October 17, 2018

Harvard, Brigham and Women's call into question 31 papers based on prominent cardiologist's research

Daily Briefing

    Harvard Medical School and Brigham and Women's Hospital have determined that 31 papers published by cardiologist Piero Anversa in prominent scientific journals contain falsified and fabricated data, and have called for the research to be retracted.

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    Anversa's contributions in the field of cardiology

    Anversa, who previously worked at the medical school and hospital, has been recognized for his research suggesting stem cells, known as c-kit cells, could be used to regenerate damaged heart muscle. The research paved the way for new start-up companies and further studies into ways to stem cells could be used to repair the heart, including an NIH-funded clinical trial, the New York Times reports.  

    Over the years, Anversa has collaborated with leaders in the field of cardiology and has co-authored more than 100 scientific papers in various journals. For instance, the New England Journal of Medicine (NEJM) in 2001 published a paper co-authored by Anversa that claimed the heart is capable of regeneration, and in 2001 published a paper reporting evidence of stem cells in the lungs.

    As a result of his research, the American Heart Association honored Anversa as a distinguished scientist.

    Concerns over the integrity of Anversa's work emerge

    However, the Times reports that subsequent studies have been unable to replicate the stem cell findings that came from Anversa's lab, prompting some experts to raise concerns over the research.

    For instance, The Lancet in 2014 issued an "expression of concern" over a 2011 paper Anversa co-authored on cardiac stem cell infusion. In the statement, The Lancet noted that Gretchen Brodnicki, Harvard Medical School's dean for faculty and research integrity, informed the journal of an investigation examining the integrity of the data included in the paper.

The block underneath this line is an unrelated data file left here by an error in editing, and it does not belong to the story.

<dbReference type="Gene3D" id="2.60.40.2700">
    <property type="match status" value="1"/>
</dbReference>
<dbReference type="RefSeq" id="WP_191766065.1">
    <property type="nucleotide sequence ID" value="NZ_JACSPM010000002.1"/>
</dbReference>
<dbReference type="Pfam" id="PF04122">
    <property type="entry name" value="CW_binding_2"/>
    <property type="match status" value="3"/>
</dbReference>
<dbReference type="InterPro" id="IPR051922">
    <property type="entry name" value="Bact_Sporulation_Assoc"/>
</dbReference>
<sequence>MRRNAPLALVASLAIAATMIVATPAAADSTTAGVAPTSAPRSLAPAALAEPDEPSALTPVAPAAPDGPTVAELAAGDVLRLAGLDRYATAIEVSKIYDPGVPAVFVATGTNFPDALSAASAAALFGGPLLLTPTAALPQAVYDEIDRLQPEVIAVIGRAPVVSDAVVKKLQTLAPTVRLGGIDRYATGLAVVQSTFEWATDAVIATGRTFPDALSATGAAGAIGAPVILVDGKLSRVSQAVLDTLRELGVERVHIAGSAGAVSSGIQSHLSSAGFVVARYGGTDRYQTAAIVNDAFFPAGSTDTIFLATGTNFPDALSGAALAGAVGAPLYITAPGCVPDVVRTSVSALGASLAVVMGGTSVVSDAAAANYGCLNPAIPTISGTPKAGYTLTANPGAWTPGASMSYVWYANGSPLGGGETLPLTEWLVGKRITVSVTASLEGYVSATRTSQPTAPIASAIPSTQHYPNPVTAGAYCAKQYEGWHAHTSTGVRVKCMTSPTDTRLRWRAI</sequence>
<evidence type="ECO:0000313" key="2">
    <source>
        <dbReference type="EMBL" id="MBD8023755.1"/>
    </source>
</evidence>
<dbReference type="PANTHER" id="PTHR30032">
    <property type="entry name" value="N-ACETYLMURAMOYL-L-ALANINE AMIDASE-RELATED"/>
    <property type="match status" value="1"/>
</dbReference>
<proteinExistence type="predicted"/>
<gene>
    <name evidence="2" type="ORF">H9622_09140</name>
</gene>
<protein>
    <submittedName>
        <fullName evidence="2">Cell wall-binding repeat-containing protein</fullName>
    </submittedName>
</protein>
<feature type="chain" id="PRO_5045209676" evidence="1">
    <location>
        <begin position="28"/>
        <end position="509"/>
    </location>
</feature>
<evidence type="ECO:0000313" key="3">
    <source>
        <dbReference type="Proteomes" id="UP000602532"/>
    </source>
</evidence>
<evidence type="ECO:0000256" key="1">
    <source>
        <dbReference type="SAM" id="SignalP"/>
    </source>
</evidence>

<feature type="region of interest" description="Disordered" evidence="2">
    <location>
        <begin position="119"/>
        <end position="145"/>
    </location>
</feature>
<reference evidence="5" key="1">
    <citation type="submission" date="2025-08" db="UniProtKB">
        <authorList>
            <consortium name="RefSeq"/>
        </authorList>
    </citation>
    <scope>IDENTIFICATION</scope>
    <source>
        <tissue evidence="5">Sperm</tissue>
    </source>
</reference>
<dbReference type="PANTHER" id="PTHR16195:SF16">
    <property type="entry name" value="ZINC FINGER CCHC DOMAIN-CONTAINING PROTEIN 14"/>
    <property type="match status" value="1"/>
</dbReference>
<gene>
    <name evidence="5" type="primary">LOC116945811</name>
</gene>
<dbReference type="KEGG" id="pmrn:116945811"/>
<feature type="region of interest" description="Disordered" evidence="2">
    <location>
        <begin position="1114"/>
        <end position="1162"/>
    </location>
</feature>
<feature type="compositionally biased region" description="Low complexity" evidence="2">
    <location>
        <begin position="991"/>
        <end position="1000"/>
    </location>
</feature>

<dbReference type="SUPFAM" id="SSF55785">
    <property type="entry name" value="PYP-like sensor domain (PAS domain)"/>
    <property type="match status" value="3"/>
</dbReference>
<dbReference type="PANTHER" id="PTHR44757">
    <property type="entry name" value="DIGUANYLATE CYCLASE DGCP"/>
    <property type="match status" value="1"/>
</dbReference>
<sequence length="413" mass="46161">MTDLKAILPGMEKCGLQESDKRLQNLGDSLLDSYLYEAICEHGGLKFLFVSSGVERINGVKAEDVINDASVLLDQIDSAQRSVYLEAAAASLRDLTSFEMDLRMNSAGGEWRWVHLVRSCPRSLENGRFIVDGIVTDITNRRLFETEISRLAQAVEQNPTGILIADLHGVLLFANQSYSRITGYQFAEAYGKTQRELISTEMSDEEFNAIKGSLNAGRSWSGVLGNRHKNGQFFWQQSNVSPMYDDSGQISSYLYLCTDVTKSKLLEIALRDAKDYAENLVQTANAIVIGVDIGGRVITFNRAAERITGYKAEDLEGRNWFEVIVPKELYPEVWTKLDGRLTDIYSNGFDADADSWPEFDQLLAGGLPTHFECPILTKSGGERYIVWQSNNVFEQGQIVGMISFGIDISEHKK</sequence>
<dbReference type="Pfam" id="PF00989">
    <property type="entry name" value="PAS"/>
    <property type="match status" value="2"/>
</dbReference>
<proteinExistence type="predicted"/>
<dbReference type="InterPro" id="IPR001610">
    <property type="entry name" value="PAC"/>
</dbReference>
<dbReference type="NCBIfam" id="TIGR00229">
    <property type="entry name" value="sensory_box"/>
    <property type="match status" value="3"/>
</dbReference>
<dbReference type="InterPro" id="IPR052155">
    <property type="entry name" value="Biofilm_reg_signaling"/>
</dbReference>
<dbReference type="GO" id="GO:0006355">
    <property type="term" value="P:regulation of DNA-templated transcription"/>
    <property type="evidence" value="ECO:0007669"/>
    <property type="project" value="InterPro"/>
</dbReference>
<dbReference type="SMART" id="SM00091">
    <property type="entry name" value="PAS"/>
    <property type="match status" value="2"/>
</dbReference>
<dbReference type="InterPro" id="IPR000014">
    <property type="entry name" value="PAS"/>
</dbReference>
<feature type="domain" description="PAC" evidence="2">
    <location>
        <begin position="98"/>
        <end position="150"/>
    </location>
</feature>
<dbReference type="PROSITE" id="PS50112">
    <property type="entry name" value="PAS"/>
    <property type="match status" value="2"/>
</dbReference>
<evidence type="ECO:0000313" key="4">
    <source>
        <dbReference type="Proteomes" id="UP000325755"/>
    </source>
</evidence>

In 2015, Anversa and members of his laboratory left Brigham and Women's Hospital amid an internal investigation into the integrity of the laboratory's work. Brigham and Women's in 2017 disclosed allegations to the Department of Justice (DOJ) that Anversa and two members of his laboratory—Annarosa Leri and Jan Kajstura—were aware or should have been aware that the laboratory's applications for federal grants included falsified and manipulated data. Brigham and Women's paid $10 million to settle the allegations.

    Harvard, Brigham and Women's call for retractions of 31 papers

    The mounting concerns prompted Harvard and Brigham and Women's to launch an internal, multi-year investigation into Anversa's lab and research findings.

    In a joint statement issued this week, the hospital and medical school said, "Following a review of research conducted in the former lab of Piero Anversa, we determined that 31 publications included falsified and/or fabricated data, and we have notified all relevant journals."